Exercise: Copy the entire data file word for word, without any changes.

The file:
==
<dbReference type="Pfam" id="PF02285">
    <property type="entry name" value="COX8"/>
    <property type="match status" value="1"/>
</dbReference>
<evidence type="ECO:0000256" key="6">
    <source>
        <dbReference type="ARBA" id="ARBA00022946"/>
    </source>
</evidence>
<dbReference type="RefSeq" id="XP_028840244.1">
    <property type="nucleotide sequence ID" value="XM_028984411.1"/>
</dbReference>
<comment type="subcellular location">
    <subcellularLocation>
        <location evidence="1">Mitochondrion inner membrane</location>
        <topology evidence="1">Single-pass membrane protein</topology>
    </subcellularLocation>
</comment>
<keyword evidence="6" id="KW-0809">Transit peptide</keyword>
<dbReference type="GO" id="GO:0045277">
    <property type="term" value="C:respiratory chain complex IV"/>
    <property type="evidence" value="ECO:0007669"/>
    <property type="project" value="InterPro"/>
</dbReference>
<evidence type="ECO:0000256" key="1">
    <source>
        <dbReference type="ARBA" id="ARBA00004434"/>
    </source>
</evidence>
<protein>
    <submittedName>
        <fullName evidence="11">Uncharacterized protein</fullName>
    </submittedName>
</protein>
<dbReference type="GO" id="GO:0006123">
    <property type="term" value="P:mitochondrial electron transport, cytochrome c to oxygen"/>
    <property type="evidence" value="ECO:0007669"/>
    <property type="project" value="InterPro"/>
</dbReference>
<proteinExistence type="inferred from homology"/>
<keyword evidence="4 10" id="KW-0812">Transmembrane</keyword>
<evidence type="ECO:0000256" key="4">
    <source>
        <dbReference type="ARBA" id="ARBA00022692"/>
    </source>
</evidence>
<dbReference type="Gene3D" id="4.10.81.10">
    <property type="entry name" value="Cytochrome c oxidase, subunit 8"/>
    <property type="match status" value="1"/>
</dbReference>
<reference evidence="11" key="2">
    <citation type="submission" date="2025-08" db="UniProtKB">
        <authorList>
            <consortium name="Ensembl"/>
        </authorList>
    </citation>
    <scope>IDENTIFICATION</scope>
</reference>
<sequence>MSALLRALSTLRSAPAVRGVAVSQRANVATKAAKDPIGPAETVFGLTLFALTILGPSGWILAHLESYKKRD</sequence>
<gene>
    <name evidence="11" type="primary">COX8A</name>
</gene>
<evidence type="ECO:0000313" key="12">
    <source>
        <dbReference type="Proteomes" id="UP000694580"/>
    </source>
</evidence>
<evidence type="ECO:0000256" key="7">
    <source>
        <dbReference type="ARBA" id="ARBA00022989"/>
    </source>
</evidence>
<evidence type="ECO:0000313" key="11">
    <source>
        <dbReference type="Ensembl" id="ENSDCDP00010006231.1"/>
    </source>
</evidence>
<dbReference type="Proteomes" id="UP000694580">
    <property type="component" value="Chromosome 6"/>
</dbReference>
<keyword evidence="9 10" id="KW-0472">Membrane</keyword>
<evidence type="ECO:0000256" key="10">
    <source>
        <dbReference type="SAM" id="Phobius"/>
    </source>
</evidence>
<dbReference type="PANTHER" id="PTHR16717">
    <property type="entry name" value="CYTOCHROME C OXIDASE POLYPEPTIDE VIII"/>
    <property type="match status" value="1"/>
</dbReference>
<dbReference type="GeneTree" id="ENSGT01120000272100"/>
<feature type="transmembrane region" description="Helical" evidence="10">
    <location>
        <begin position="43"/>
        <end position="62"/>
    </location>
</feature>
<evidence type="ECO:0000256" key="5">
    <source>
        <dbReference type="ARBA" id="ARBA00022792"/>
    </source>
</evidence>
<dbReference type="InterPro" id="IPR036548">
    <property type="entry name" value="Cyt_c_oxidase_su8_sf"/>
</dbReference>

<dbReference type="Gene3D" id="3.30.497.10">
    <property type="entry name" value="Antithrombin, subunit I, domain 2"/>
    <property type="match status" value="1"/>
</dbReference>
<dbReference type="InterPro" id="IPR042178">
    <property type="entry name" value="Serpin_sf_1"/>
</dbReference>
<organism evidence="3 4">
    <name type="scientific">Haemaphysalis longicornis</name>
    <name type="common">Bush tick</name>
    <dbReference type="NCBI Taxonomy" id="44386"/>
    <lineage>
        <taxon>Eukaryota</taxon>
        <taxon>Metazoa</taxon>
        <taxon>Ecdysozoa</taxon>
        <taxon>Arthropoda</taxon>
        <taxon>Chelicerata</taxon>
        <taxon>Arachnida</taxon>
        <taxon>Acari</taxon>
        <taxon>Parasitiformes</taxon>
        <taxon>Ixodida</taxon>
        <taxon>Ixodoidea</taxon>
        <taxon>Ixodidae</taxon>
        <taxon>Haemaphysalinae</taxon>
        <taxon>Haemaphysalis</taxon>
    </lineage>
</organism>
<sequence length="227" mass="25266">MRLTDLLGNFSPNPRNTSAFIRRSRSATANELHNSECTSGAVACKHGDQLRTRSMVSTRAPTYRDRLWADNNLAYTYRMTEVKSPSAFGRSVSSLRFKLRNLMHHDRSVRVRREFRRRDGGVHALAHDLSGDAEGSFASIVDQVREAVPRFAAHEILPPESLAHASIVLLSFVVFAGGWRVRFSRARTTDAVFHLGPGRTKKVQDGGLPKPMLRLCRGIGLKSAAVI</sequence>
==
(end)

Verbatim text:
<dbReference type="Pfam" id="PF02285">
    <property type="entry name" value="COX8"/>
    <property type="match status" value="1"/>
</dbReference>
<evidence type="ECO:0000256" key="6">
    <source>
        <dbReference type="ARBA" id="ARBA00022946"/>
    </source>
</evidence>
<dbReference type="RefSeq" id="XP_028840244.1">
    <property type="nucleotide sequence ID" value="XM_028984411.1"/>
</dbReference>
<comment type="subcellular location">
    <subcellularLocation>
        <location evidence="1">Mitochondrion inner membrane</location>
        <topology evidence="1">Single-pass membrane protein</topology>
    </subcellularLocation>
</comment>
<keyword evidence="6" id="KW-0809">Transit peptide</keyword>
<dbReference type="GO" id="GO:0045277">
    <property type="term" value="C:respiratory chain complex IV"/>
    <property type="evidence" value="ECO:0007669"/>
    <property type="project" value="InterPro"/>
</dbReference>
<evidence type="ECO:0000256" key="1">
    <source>
        <dbReference type="ARBA" id="ARBA00004434"/>
    </source>
</evidence>
<protein>
    <submittedName>
        <fullName evidence="11">Uncharacterized protein</fullName>
    </submittedName>
</protein>
<dbReference type="GO" id="GO:0006123">
    <property type="term" value="P:mitochondrial electron transport, cytochrome c to oxygen"/>
    <property type="evidence" value="ECO:0007669"/>
    <property type="project" value="InterPro"/>
</dbReference>
<proteinExistence type="inferred from homology"/>
<keyword evidence="4 10" id="KW-0812">Transmembrane</keyword>
<evidence type="ECO:0000256" key="4">
    <source>
        <dbReference type="ARBA" id="ARBA00022692"/>
    </source>
</evidence>
<dbReference type="Gene3D" id="4.10.81.10">
    <property type="entry name" value="Cytochrome c oxidase, subunit 8"/>
    <property type="match status" value="1"/>
</dbReference>
<reference evidence="11" key="2">
    <citation type="submission" date="2025-08" db="UniProtKB">
        <authorList>
            <consortium name="Ensembl"/>
        </authorList>
    </citation>
    <scope>IDENTIFICATION</scope>
</reference>
<sequence>MSALLRALSTLRSAPAVRGVAVSQRANVATKAAKDPIGPAETVFGLTLFALTILGPSGWILAHLESYKKRD</sequence>
<gene>
    <name evidence="11" type="primary">COX8A</name>
</gene>
<evidence type="ECO:0000313" key="12">
    <source>
        <dbReference type="Proteomes" id="UP000694580"/>
    </source>
</evidence>
<evidence type="ECO:0000256" key="7">
    <source>
        <dbReference type="ARBA" id="ARBA00022989"/>
    </source>
</evidence>
<evidence type="ECO:0000313" key="11">
    <source>
        <dbReference type="Ensembl" id="ENSDCDP00010006231.1"/>
    </source>
</evidence>
<dbReference type="Proteomes" id="UP000694580">
    <property type="component" value="Chromosome 6"/>
</dbReference>
<keyword evidence="9 10" id="KW-0472">Membrane</keyword>
<evidence type="ECO:0000256" key="10">
    <source>
        <dbReference type="SAM" id="Phobius"/>
    </source>
</evidence>
<dbReference type="PANTHER" id="PTHR16717">
    <property type="entry name" value="CYTOCHROME C OXIDASE POLYPEPTIDE VIII"/>
    <property type="match status" value="1"/>
</dbReference>
<dbReference type="GeneTree" id="ENSGT01120000272100"/>
<feature type="transmembrane region" description="Helical" evidence="10">
    <location>
        <begin position="43"/>
        <end position="62"/>
    </location>
</feature>
<evidence type="ECO:0000256" key="5">
    <source>
        <dbReference type="ARBA" id="ARBA00022792"/>
    </source>
</evidence>
<dbReference type="InterPro" id="IPR036548">
    <property type="entry name" value="Cyt_c_oxidase_su8_sf"/>
</dbReference>

<dbReference type="Gene3D" id="3.30.497.10">
    <property type="entry name" value="Antithrombin, subunit I, domain 2"/>
    <property type="match status" value="1"/>
</dbReference>
<dbReference type="InterPro" id="IPR042178">
    <property type="entry name" value="Serpin_sf_1"/>
</dbReference>
<organism evidence="3 4">
    <name type="scientific">Haemaphysalis longicornis</name>
    <name type="common">Bush tick</name>
    <dbReference type="NCBI Taxonomy" id="44386"/>
    <lineage>
        <taxon>Eukaryota</taxon>
        <taxon>Metazoa</taxon>
        <taxon>Ecdysozoa</taxon>
        <taxon>Arthropoda</taxon>
        <taxon>Chelicerata</taxon>
        <taxon>Arachnida</taxon>
        <taxon>Acari</taxon>
        <taxon>Parasitiformes</taxon>
        <taxon>Ixodida</taxon>
        <taxon>Ixodoidea</taxon>
        <taxon>Ixodidae</taxon>
        <taxon>Haemaphysalinae</taxon>
        <taxon>Haemaphysalis</taxon>
    </lineage>
</organism>
<sequence length="227" mass="25266">MRLTDLLGNFSPNPRNTSAFIRRSRSATANELHNSECTSGAVACKHGDQLRTRSMVSTRAPTYRDRLWADNNLAYTYRMTEVKSPSAFGRSVSSLRFKLRNLMHHDRSVRVRREFRRRDGGVHALAHDLSGDAEGSFASIVDQVREAVPRFAAHEILPPESLAHASIVLLSFVVFAGGWRVRFSRARTTDAVFHLGPGRTKKVQDGGLPKPMLRLCRGIGLKSAAVI</sequence>